The UK's Inland Revenue has announced changes to strengthen its ability to prevent individuals and c...
The UK's Inland Revenue has announced changes to strengthen its ability to prevent individuals and companies evading or avoiding tax. It has also cracked down on a number of popular capital gains tax (CGT) avoidance measures widely used by high net worth individuals.
Chancellor Gordon Brown announced in the budget on 21 March that it aims to negotiate a series of information sharing agreements with other jurisdictions.
Each country involved will then provide everyone's savings income details. The Government wants to establish many of these agreements to maintain as even a playing field as possible between the different jurisdictions. This would extend to countries outside the EU and would include centres such as Jersey, Guernsey and the Isle of Man.
The announcement received a mixed reaction from the offshore industry.
Nigel Taylor, director of investment fund business at Guernsey, said: "There are international standards established for regulation. No such standards exist for taxation. We'd certainly be willing to swap information provided there was a basis for fair competition."
Steven Beevers, director of international business development for the Isle of Man, said: "What is not clear is how far the UK wants to go with these new regulations."
A further dilemma for centres is that as the information exchange only applies to interest-paying investments, there could be a big shift out of cash deposits. This could be particularly significant for centres such as the Isle of Man that has an estimated $200bn of cash deposits.
On CGT avoidance, the new measures will target a number of sophisticated CGT-avoidance schemes using trusts. Probably, the most popular area targeted is so-called 'flip-flop' schemes where trustees incur debt and advance funds from the trust as part of a CGT avoidance scheme.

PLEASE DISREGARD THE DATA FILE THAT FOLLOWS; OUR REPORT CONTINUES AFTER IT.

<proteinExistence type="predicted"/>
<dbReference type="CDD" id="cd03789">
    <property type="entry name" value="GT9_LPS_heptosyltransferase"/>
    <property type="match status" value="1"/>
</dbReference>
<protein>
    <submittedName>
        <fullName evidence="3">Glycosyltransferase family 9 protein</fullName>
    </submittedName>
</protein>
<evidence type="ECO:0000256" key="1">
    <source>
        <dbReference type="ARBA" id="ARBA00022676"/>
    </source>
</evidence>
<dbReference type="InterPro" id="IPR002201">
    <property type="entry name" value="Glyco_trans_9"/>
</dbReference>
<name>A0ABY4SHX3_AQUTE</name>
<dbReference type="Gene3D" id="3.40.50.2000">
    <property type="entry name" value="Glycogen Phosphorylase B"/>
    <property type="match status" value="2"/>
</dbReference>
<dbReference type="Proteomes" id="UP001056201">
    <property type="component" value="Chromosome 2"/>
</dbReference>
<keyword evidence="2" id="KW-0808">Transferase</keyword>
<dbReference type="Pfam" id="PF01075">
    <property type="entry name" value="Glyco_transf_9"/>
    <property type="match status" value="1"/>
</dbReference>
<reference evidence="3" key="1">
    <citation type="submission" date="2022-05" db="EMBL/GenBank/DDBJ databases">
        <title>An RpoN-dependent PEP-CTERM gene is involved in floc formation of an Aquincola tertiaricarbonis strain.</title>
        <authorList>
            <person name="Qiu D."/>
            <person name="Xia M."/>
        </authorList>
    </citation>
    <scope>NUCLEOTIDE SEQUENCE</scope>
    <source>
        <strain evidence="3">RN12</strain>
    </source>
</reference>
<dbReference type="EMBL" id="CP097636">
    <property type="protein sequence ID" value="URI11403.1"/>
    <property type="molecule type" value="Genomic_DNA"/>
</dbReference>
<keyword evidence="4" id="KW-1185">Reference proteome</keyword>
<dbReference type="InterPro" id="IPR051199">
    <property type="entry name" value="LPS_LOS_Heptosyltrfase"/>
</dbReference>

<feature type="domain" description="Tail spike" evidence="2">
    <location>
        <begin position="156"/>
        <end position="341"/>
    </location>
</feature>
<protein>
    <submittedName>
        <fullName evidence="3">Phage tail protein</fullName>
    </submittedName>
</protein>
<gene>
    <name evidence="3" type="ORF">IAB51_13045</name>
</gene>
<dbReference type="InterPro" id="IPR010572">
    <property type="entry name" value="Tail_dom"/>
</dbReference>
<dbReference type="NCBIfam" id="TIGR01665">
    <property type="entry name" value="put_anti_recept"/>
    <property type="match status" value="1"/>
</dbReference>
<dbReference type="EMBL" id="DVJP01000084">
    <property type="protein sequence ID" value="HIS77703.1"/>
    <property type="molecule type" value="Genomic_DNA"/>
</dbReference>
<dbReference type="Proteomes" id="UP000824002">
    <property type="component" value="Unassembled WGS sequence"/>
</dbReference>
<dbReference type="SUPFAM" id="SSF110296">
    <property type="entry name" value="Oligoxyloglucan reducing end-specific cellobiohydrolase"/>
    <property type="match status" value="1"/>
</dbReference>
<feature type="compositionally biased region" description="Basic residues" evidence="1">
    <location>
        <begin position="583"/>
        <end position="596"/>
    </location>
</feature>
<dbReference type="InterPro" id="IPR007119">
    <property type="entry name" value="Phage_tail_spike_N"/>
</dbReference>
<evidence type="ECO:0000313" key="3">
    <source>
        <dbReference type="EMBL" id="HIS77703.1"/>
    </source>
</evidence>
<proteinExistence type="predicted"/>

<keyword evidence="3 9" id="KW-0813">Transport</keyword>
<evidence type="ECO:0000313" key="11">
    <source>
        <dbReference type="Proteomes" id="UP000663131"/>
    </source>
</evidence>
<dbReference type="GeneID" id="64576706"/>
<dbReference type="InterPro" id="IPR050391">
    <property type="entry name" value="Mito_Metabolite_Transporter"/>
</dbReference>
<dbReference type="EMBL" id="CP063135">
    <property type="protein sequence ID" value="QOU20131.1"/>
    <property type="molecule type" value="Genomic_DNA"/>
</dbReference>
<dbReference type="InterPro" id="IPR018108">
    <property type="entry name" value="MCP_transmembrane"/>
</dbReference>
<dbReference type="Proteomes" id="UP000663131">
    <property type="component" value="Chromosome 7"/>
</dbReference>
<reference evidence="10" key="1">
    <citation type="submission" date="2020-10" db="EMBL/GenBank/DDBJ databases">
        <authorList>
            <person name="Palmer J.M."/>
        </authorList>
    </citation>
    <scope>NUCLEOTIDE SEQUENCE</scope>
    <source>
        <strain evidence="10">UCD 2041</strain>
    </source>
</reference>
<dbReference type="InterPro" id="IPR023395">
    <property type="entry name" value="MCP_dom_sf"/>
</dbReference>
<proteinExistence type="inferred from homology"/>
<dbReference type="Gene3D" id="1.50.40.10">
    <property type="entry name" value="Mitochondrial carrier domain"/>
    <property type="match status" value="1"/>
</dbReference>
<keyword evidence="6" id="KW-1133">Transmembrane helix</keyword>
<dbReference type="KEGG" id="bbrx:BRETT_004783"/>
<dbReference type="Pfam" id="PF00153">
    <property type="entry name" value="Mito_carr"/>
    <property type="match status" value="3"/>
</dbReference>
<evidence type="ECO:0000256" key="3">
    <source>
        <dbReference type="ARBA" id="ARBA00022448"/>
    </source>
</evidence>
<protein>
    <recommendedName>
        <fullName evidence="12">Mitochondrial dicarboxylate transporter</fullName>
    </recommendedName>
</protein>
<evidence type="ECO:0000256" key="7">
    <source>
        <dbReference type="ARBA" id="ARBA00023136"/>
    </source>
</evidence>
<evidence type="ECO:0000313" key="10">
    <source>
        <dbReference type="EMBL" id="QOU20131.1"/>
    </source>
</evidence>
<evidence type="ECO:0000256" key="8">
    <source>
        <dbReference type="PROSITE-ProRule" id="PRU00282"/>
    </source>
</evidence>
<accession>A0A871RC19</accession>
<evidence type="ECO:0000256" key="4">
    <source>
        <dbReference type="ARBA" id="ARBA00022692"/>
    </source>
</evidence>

Brendan Harper, technical support manager at Royal Sun Alliance, said: "The 'flip-flop' scheme was fairly popular, particularly as other schemes have been attacked recently. The amounts of money involved in these schemes are quite substantial, and the crackdown shows the Revenue mounting a new attack on CGT avoidance."
The scheme involved trustees borrowing money against a trust and advancing this money to another trust. The older trust would then be wound up and the debt repaid, which would leave a new trust with an uplift on the value of the assets.
Another scheme attacked in the Budget involved the CGT exemption on gains arising on disposals of interests on trusts, which the Revenue claims was being used to sell assets tax-free to third parties. The Revenue signalled its intention to clamp down on this area last year.
Specific measures will stop trust losses being offset against gains of those who have bought into a trust as well as bringing an offshore trust onshore and taking it offshore again. Both areas have been the subject of a previous Revenue attack.
The crackdown measures will also use anti-avoidance legislation where gains are sheltered through the double tier of a trust and an offshore company.
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